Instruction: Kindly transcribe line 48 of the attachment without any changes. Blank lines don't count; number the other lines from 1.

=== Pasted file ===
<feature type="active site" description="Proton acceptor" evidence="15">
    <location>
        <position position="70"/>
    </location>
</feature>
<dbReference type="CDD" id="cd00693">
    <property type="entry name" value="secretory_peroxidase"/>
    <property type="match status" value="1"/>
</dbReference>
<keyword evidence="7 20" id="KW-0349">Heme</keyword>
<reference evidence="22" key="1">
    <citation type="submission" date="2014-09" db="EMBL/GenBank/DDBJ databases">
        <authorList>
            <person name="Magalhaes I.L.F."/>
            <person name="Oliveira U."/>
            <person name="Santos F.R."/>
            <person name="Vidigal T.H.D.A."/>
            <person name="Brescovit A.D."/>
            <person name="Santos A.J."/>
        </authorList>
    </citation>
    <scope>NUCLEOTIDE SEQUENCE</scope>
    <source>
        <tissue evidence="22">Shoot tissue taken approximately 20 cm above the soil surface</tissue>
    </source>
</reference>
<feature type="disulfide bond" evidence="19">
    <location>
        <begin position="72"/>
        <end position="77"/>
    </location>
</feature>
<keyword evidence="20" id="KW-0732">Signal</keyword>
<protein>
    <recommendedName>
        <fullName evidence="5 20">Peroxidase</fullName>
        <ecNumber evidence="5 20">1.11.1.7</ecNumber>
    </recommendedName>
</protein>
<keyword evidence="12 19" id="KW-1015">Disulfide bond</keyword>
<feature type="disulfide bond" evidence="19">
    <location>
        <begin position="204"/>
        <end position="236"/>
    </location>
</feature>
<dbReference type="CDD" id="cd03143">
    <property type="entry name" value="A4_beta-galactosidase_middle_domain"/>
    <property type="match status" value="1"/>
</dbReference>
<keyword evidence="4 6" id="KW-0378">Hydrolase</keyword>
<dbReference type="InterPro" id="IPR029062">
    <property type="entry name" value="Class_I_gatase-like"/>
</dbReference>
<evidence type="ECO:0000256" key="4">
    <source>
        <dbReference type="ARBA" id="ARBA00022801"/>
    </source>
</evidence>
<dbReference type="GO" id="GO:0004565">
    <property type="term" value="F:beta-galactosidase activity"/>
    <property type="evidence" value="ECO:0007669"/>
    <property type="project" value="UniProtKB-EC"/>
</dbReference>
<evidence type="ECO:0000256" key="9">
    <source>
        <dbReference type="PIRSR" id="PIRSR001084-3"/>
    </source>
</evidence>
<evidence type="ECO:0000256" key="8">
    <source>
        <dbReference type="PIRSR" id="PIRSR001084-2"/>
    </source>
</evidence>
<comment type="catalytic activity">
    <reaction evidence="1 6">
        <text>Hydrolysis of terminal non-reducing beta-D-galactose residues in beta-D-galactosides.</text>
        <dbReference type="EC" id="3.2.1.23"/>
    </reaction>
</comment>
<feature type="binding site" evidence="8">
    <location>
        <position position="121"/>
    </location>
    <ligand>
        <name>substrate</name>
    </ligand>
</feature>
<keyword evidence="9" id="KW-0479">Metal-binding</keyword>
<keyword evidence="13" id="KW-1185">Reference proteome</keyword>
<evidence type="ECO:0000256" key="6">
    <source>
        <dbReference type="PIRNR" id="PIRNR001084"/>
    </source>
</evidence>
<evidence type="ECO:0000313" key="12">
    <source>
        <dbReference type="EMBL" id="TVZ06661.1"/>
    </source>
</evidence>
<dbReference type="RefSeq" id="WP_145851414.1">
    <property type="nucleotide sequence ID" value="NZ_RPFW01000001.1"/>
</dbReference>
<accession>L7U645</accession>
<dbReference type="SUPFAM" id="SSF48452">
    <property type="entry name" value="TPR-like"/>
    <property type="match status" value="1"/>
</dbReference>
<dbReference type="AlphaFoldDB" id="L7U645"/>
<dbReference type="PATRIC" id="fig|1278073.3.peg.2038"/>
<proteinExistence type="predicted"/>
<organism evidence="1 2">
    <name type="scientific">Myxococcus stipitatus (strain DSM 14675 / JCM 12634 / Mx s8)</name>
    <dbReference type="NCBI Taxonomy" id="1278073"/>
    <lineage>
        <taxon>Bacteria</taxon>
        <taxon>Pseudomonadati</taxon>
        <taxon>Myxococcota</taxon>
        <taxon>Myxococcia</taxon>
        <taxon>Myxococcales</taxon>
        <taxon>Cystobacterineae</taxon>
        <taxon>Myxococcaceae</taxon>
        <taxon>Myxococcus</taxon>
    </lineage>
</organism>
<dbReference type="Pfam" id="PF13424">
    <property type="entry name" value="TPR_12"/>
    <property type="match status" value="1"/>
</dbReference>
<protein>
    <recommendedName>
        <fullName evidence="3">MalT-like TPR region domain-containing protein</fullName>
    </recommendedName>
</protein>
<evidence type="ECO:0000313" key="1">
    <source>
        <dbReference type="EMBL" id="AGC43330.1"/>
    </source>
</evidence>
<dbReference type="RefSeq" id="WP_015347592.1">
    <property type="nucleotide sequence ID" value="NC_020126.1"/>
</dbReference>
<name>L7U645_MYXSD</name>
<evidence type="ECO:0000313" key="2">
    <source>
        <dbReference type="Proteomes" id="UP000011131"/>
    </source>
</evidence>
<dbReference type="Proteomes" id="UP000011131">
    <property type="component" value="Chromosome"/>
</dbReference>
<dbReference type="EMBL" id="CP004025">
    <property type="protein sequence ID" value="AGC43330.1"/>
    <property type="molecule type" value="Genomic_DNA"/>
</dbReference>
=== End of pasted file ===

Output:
    <property type="entry name" value="A4_beta-galactosidase_middle_domain"/>